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 Chief Justice of India Justice H L Dattu said here on Friday that the legal profession has expanded manifold, going beyond advocates and judges, since there is an essential element of law in every aspect of life.

Delivering his key note address at the Damodaram Sanjivayya National Law University’s (DSNLU) first convocation here today, Justice Dattu said, “What is law? Simply put, it is a code of rules of conduct towards oneself and other. A law is enacted by legislators and once it is enforceable, it is to be complied with by all”.
 
He said that as long as there is man and individuality, there would always be dispute, which he said, is unfortunate and a harsh reality of life, since men would always have a conflict of opinions. Laws are made to help redress disputes and conflicts. He said that the role of the legal fraternity in strengthening the democratic polity and principles of rule of law has been well chronicled and universally acknowledged. He said that goal of justice, which is social, economic and political besides fostering liberty as well as equality have not yet been fully attained.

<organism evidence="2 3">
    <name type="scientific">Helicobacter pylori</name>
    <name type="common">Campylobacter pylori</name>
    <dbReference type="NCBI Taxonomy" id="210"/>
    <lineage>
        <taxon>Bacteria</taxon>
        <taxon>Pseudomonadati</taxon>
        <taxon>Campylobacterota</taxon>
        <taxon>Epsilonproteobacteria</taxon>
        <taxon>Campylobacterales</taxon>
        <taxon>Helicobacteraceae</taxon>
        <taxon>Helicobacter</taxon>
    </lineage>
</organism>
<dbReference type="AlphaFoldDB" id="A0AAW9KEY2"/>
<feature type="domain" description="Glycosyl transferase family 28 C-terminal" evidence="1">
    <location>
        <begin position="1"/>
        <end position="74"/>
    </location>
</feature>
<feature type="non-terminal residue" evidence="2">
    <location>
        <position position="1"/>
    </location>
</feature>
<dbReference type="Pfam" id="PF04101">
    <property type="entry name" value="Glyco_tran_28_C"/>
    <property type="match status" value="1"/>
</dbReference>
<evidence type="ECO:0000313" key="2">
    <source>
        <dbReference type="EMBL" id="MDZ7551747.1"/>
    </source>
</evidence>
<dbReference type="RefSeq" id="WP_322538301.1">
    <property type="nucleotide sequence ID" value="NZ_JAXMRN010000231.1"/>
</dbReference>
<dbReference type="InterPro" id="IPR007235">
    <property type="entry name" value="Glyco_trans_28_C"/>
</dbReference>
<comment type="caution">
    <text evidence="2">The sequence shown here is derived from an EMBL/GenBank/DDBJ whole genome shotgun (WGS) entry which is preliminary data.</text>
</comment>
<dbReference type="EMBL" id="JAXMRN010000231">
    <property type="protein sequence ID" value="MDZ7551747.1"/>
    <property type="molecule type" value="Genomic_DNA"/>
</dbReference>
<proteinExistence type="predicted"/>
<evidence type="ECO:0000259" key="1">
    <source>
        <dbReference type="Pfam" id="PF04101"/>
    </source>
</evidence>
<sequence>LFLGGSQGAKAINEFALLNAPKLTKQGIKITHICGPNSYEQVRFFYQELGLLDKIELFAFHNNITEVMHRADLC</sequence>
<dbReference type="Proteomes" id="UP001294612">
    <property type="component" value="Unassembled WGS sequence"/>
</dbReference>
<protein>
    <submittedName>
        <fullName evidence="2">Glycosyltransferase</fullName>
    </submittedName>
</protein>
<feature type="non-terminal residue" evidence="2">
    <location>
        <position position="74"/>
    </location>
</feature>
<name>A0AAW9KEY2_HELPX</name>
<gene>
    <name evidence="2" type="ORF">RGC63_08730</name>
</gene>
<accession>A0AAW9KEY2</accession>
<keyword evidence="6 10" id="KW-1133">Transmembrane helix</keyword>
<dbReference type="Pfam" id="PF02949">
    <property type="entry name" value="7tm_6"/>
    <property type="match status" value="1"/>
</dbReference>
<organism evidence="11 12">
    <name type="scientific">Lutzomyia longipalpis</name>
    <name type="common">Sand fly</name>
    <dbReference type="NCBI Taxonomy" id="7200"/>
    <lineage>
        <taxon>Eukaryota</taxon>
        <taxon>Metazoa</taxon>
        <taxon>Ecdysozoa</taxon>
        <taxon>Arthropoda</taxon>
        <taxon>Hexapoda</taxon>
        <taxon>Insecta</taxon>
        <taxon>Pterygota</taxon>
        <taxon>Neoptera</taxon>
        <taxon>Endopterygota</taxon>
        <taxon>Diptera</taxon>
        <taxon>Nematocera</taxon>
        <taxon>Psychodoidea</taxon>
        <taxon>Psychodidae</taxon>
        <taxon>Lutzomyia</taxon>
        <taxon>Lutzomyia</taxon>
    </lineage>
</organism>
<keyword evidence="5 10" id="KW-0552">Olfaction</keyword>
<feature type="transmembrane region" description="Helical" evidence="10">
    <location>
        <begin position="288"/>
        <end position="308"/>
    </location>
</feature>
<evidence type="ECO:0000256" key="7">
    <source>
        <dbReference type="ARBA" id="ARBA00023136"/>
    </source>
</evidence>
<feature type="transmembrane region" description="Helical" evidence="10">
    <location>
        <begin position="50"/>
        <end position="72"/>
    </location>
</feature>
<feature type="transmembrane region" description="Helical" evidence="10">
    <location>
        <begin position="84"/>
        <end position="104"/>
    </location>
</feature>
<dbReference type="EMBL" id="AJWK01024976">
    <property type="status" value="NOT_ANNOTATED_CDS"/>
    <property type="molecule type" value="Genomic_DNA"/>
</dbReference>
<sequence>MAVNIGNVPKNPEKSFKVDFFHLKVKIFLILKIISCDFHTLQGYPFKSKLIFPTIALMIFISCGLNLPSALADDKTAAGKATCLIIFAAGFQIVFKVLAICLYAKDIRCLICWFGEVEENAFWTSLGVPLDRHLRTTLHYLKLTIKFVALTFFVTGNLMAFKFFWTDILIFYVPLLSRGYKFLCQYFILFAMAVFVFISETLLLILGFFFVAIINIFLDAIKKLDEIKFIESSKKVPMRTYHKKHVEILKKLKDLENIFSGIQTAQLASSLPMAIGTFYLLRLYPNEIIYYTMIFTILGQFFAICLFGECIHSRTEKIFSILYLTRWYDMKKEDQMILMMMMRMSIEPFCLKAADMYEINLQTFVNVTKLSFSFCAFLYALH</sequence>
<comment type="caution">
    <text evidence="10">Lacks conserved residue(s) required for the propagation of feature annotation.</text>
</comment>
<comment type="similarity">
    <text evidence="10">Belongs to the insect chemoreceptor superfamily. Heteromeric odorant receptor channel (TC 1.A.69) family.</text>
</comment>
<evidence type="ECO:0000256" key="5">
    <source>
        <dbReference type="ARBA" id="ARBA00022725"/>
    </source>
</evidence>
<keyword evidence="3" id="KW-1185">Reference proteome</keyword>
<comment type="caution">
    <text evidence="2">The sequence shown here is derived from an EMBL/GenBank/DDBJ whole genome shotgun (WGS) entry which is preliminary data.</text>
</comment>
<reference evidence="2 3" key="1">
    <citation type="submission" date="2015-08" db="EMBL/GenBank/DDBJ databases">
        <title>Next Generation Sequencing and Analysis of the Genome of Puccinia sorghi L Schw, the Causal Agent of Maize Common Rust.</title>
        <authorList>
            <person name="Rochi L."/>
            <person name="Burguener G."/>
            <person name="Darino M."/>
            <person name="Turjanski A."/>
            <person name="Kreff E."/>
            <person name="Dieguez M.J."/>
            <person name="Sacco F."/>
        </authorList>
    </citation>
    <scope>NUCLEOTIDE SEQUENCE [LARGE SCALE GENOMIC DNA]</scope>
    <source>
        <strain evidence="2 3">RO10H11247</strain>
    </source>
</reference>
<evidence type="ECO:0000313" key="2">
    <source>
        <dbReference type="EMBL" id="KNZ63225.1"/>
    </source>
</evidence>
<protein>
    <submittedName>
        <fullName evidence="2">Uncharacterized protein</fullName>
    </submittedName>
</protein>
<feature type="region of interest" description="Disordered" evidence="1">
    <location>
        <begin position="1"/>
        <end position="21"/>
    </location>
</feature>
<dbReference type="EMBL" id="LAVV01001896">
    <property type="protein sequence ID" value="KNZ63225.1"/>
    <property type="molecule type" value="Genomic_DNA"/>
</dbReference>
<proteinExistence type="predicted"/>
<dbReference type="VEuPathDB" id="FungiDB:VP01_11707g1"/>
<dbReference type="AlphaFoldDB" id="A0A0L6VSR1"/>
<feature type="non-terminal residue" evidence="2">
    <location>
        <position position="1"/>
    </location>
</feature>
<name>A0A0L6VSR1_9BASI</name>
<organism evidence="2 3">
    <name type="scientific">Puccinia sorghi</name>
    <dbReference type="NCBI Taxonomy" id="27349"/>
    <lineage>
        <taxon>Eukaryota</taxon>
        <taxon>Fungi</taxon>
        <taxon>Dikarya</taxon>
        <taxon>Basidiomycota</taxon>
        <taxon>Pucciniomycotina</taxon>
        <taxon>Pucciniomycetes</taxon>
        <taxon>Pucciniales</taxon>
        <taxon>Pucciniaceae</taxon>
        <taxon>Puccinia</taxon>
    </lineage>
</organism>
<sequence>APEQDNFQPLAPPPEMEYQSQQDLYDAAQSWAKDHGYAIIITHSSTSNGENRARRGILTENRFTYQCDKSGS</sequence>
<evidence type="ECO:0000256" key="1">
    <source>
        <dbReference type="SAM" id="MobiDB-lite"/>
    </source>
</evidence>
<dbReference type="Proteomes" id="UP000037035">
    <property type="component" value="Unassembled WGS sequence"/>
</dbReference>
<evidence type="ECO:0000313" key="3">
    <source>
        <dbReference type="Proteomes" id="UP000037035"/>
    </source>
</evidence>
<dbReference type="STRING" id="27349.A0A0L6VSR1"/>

“We are all partners in the justice delivery system of this country and, therefore, accountable to the people of India. This bestows upon each of us the status of people who are in public service,” he said. Addressing law graduates he said, “If you want to earn money quickly then it would be better to choose some other profession or do some business”. He told them to be “disciplined soldiers” of the law.
 
Giving his own example, from being a village boy in Chikmagalur district of Karnataka, to becoming Chief Justice of India, he said that he always followed the “three H” principle which his headmaster had stressed in school for success, namely hard work, humility and honesty.

One Response to “Element of law present in every aspect of life: CJI”

  1. Ravi Kumar Menon

    The law is notoriously slow. When the investigation into a crime is delayed it becomes all the more pathetic. Sessions case no:1675/2010 Kollam is a typical example. The trial has not started yet. The case pertains to the death of a 24 year old in a hospital on 14/12/2004 due to medical negligence. The charge is under I.P.C. 304 Part 11 based on two judgments of the H.C. of Kerala. The numbers are 296/2014 and 1903/2014.

    Reply

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